five with James Stewart as a bounty hunter looking for revenge in
ways he might not have first expected, falling for a married Janet
Leigh while looking for an evasive Robert Ryan. It is a fan favorite
and there are bad Hollywood-style 'Indians' for them to fight too.
It has moments that work and was likely more impressive when it was
released, but now is not quite as impressive as it once likely was.
the acting is better than many films in the genre then and especially
now, Ralph Meeker leads the supporting cast and is in rare form here,
making it worth a good look just to see him in a different way. The
locales look good and MGM did put some money into it, so it is a
welcome restoration with actors and stars I happen to particularly
like. Now you can judge for yourself.
include vintage live-action Pete
comedy short Things
We Can Do Without
(done in a semi-documentary style), the classic Tex Avery MGM
Technicolor animated short Little
and an Original Theatrical Trailer.
we have Michael Curtiz's The
Santa Fe Trail
(1940), a Civil War drama made during WWII meant to pump up morale,
but at 109 minutes, goes on and on and on and on feeling much longer
than the nearly 160 minutes of Visconti's The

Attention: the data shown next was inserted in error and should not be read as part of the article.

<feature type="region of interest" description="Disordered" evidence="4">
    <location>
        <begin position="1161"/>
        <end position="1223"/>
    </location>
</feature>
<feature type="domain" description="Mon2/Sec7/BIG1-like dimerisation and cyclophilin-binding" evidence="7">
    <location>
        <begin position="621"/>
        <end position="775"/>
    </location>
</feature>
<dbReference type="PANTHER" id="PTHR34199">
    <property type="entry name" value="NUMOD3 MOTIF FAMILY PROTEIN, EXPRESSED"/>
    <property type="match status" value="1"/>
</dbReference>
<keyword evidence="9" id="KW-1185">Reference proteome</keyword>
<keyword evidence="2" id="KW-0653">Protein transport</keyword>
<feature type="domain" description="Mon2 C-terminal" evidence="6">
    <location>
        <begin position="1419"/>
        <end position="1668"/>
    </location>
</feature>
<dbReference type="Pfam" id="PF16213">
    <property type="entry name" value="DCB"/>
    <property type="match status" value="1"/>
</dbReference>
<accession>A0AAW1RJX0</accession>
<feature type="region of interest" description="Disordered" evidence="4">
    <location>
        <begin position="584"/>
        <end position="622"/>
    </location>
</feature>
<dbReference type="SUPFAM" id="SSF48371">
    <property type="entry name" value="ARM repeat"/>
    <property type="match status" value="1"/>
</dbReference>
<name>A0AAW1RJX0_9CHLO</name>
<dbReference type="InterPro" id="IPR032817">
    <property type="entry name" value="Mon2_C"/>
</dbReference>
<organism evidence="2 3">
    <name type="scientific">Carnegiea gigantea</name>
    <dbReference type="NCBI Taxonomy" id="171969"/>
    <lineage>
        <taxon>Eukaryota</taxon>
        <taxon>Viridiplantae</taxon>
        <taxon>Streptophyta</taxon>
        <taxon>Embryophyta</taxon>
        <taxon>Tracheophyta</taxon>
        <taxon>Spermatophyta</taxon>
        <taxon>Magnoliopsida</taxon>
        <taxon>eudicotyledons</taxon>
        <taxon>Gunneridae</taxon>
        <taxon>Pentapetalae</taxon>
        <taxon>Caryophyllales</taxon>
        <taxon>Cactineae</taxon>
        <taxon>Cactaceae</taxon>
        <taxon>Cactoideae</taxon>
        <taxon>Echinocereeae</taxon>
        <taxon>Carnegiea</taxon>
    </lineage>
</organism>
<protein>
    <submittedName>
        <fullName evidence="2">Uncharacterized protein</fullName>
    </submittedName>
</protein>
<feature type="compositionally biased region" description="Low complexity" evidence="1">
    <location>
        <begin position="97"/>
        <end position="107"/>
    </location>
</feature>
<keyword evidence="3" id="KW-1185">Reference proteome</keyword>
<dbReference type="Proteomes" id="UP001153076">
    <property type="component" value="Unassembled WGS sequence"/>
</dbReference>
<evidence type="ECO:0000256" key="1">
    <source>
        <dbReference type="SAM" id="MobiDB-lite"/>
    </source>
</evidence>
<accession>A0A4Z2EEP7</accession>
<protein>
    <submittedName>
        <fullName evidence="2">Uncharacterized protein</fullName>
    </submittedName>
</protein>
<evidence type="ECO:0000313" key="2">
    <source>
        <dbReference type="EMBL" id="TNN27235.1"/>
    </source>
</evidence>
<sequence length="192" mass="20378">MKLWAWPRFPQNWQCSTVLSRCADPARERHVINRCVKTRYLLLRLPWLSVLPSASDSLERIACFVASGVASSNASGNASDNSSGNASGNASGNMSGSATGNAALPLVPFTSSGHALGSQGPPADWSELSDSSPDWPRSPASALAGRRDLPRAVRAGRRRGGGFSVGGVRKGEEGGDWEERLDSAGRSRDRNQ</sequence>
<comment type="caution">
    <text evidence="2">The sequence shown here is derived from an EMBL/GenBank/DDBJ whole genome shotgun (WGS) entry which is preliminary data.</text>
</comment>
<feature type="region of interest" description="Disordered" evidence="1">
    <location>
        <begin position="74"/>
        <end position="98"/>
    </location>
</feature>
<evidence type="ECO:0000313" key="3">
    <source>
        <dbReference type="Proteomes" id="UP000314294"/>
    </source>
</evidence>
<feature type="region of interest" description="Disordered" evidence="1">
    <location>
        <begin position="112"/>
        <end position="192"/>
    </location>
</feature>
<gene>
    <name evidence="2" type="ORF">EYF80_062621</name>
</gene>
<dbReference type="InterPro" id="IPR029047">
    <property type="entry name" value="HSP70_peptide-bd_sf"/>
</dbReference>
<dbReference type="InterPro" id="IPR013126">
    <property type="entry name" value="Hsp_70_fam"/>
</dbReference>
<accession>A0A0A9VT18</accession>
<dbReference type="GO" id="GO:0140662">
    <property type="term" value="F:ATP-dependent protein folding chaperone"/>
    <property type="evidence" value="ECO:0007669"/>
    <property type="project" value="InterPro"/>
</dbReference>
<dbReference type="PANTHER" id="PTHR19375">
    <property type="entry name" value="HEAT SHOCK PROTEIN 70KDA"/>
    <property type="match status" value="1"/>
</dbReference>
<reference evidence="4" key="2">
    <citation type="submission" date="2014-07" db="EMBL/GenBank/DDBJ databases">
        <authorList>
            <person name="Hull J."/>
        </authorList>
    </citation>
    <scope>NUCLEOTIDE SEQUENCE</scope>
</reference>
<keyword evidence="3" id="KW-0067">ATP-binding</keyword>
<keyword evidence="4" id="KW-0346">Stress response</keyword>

(above) including maybe the most numerous title cards and
descriptions in a sound era film.
Flynn is Jeb Stuart and Ronald Reagan is George Armstrong Custer,
going to Kansas to fight abolitionists (lead by Raymond Massey) and
falling for the same woman, played well by a scene-stealing Olivia de
Havilland. The Civil War is not far behind, but this is not always
about that war and gets melodramatic more than expected (the case
calls it a 'horse opera' and if the horses started singing, that
would have been a much more interesting film!) while Alan Hale and
Van Heflin lead a solid supporting cast. Not my kind of film and I
do not think it always works, but it is restored well here and if you
like it or have never seen it, this is now the way to see it outside
of a mint film print.
include an Original Theatrical Trailer.
for playback performance. The
is presented in 1080p 1.85 X 1 digital High Definition image that
looks good for the most part, but it turns out the 35mm negative was
in bad shape for some reason (like Ridley Scott's Legend,
which we'll review the Blu-ray of next) and the result is the best
the film has looked on home video save a green leaning. I usually do
not have much trouble with a transfer that has such a side to it, but
the color here is affecting the Video White and Film White, so that
holds it back a bit. This is a new 2K scan and is fine otherwise.
film was originally shot in Eastman Color 35mm negative film stocks,
but despite the credits only noting 'Eastmancolor' in the beginning,
the write-up on the back of the case is literally correct about
Technicolor because those are the kind of prints, 35mm dye-transfer
copies, Warner originally issued the film in theatrically. Who knows